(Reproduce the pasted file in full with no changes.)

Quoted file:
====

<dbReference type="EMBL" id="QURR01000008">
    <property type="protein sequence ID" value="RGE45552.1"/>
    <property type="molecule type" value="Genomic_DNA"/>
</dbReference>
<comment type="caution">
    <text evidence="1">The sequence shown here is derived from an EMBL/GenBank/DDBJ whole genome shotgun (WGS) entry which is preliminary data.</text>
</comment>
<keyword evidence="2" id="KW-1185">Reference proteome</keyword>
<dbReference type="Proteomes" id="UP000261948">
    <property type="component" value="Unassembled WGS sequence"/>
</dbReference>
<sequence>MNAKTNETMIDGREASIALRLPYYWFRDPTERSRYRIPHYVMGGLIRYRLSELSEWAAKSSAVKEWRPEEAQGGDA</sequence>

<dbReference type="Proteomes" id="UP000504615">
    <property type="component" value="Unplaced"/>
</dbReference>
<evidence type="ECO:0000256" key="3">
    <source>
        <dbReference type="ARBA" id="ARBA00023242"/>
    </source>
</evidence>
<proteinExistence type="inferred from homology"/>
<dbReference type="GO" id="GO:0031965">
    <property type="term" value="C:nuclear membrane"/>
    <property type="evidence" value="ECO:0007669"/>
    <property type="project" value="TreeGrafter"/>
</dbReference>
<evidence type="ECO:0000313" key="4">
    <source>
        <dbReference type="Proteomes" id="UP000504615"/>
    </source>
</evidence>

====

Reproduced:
<dbReference type="EMBL" id="QURR01000008">
    <property type="protein sequence ID" value="RGE45552.1"/>
    <property type="molecule type" value="Genomic_DNA"/>
</dbReference>
<comment type="caution">
    <text evidence="1">The sequence shown here is derived from an EMBL/GenBank/DDBJ whole genome shotgun (WGS) entry which is preliminary data.</text>
</comment>
<keyword evidence="2" id="KW-1185">Reference proteome</keyword>
<dbReference type="Proteomes" id="UP000261948">
    <property type="component" value="Unassembled WGS sequence"/>
</dbReference>
<sequence>MNAKTNETMIDGREASIALRLPYYWFRDPTERSRYRIPHYVMGGLIRYRLSELSEWAAKSSAVKEWRPEEAQGGDA</sequence>

<dbReference type="Proteomes" id="UP000504615">
    <property type="component" value="Unplaced"/>
</dbReference>
<evidence type="ECO:0000256" key="3">
    <source>
        <dbReference type="ARBA" id="ARBA00023242"/>
    </source>
</evidence>
<proteinExistence type="inferred from homology"/>
<dbReference type="GO" id="GO:0031965">
    <property type="term" value="C:nuclear membrane"/>
    <property type="evidence" value="ECO:0007669"/>
    <property type="project" value="TreeGrafter"/>
</dbReference>
<evidence type="ECO:0000313" key="4">
    <source>
        <dbReference type="Proteomes" id="UP000504615"/>
    </source>
</evidence>